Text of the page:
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Fine Literature
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Francois Marie Arouet de Voltaire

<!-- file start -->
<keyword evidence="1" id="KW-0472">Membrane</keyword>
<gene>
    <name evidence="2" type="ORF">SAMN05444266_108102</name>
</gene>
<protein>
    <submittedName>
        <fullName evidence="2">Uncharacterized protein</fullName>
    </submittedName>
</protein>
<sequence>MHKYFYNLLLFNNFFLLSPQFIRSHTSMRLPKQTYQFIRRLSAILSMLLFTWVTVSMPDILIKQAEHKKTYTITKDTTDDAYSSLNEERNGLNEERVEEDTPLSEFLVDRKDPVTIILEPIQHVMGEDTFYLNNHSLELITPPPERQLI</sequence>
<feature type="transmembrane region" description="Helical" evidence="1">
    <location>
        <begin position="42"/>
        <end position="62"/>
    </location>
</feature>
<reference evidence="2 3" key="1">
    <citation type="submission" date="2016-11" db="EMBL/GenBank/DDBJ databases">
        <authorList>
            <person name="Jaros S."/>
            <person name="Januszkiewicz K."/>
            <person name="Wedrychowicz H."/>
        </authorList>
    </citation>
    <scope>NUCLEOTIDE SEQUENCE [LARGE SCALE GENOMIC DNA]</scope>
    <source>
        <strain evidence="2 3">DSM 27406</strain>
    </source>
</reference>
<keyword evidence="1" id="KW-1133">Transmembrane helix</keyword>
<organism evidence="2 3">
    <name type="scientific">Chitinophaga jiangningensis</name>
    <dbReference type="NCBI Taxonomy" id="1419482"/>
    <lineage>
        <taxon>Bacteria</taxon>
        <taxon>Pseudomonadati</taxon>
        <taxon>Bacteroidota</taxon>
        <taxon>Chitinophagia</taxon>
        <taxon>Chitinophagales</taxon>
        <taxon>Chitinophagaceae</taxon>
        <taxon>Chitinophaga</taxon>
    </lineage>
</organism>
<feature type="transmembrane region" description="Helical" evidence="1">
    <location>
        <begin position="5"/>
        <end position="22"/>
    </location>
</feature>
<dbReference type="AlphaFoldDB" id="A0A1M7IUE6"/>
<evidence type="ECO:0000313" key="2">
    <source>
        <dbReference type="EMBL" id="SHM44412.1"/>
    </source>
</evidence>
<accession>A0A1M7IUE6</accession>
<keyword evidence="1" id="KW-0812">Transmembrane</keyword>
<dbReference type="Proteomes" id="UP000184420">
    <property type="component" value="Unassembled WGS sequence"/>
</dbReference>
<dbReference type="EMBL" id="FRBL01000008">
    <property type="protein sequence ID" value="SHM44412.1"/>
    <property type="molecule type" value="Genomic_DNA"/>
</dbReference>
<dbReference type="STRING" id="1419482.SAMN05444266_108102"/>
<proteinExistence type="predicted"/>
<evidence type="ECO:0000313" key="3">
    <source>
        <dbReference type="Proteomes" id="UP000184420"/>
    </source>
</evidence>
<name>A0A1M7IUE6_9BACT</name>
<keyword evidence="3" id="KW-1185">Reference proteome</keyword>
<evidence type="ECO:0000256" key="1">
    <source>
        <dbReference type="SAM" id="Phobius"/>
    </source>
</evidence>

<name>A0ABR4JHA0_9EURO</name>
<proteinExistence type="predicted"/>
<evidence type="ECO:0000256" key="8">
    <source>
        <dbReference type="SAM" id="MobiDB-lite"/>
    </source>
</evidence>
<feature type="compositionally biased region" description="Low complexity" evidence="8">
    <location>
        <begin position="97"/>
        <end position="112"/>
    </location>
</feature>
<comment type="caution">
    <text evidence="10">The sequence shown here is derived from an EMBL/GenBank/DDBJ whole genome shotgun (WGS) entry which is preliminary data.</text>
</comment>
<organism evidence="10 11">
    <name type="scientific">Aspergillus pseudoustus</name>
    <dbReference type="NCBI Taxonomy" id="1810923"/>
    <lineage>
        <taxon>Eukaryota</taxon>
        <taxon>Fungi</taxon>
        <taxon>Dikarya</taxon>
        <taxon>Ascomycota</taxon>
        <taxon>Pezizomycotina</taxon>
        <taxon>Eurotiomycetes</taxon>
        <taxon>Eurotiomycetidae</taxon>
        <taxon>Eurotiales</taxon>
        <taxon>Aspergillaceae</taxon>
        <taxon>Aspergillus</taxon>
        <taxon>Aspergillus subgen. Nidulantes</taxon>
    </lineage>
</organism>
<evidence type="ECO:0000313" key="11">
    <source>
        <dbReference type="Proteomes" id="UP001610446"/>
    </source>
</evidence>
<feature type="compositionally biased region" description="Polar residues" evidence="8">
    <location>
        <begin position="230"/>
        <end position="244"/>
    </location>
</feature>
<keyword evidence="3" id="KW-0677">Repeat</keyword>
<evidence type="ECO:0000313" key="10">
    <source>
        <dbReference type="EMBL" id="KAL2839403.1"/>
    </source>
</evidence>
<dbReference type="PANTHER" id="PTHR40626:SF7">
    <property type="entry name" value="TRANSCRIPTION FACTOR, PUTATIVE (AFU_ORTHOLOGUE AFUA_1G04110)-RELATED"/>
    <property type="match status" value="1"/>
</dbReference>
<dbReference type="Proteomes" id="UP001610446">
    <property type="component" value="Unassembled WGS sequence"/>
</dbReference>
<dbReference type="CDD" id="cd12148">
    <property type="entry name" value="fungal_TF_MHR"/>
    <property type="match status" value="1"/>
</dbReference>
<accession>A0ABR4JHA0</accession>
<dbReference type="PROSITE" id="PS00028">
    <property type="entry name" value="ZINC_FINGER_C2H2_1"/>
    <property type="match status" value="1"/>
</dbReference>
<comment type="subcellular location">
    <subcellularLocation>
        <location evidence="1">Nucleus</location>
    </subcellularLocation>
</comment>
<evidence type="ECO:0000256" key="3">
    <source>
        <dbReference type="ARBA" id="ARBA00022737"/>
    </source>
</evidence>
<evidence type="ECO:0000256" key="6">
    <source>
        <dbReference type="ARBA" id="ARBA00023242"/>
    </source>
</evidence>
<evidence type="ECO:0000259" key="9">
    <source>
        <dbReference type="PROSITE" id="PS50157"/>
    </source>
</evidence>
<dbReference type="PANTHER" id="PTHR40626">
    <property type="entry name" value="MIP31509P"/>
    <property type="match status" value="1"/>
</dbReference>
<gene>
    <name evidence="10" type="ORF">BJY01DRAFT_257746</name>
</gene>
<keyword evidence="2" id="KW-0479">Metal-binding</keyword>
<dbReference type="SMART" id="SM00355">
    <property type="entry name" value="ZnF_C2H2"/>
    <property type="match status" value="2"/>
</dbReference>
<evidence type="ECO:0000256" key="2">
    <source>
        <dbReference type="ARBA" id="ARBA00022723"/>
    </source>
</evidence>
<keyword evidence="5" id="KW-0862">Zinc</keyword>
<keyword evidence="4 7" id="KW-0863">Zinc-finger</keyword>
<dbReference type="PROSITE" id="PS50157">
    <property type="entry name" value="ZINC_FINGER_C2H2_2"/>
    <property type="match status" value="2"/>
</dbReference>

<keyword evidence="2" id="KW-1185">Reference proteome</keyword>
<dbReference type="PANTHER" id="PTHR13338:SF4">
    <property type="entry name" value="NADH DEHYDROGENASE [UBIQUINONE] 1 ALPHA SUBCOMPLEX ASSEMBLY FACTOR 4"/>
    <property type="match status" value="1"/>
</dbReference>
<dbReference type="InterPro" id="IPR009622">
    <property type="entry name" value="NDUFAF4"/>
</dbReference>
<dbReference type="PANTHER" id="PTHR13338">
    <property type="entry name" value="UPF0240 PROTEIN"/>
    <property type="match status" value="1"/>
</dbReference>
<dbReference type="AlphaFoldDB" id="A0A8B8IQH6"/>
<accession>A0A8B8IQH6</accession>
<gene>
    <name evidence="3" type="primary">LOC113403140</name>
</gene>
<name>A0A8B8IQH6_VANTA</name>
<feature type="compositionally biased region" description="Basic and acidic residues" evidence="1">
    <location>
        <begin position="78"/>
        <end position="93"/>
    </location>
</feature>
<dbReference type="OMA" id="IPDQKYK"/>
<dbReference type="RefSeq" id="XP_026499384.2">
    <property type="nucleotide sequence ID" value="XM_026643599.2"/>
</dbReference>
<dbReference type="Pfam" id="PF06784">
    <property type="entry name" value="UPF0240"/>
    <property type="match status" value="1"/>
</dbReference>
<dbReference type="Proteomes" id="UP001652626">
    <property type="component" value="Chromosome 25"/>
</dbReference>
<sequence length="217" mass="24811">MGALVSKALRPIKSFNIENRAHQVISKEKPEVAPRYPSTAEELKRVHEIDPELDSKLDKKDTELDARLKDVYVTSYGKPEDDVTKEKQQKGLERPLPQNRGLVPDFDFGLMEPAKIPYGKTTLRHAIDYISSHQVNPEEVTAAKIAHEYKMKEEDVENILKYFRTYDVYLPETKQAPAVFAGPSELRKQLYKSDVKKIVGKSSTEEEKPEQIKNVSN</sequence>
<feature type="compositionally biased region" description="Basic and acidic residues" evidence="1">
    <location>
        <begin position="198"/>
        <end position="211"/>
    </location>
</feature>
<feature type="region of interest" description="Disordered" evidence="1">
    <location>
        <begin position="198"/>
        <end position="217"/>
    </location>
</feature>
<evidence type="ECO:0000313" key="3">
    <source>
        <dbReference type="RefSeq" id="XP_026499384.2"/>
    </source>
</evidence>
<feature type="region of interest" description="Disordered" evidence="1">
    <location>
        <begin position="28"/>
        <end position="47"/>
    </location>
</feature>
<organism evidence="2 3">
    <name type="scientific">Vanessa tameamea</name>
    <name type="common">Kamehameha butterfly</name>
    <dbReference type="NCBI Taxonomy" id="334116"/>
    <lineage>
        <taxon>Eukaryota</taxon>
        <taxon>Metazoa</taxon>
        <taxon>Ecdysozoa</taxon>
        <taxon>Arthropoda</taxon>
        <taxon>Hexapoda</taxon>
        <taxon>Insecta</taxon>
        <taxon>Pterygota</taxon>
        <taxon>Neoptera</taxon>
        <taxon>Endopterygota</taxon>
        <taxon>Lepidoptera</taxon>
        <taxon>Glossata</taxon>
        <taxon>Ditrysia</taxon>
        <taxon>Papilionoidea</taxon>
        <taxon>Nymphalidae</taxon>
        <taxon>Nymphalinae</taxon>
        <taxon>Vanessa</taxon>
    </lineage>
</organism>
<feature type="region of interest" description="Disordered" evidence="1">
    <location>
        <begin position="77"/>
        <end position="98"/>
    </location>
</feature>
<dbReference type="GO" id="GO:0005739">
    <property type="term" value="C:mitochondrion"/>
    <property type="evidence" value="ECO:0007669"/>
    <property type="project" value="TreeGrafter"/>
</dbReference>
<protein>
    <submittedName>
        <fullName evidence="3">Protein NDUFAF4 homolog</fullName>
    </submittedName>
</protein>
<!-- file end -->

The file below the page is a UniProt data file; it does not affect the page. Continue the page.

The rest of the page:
Voltaire was the assumed name of Francois Marie Arouet. The French writer was born in Paris and educated in under the Jesuits at College Louis le Grand. He began writing at an early age, his expert satire getting him into trouble from the first. While imprisoned in Bastille (1717-18), he finished his first tragedy, OEdipe, and began an epic poem on Henry IV of France. La Henriade was completed on his return from England. His observations on English social and political institutions are contained in the Lettres Anglaises ou Philosophiques, which caused an uproar making it necessary for him to seek seclusion. In 1750 Voltaire accepted an invitation to visit Frederick the Great at Prussian court. There he prepared and published his greatest historical work Le Siècle de Louis XIV (1751). The last twenty years of his life were spent at Ferney, near Geneva. Voltaire gained fame as a defender of victims of religious intolerance, but chiefly as a master of satire. Among his works are the tragedies Brutus (1730), Zaïre (1732), Alzire (1736), Mahomet (1741), Mérope (1743); philosophical novels Zadig (1747), and Candide (1759; a satire on the philosophical optimism of Pope and Leibnitz); Philosophical poems Le Mondain (1736), Discours sur l'Homme (1738), and Le Dèsastre de Lisbonne (1756); historical works Charles XII (1730), and Essai sur les Mæurs (1756); and the Dictionaire Philosophique (1764).

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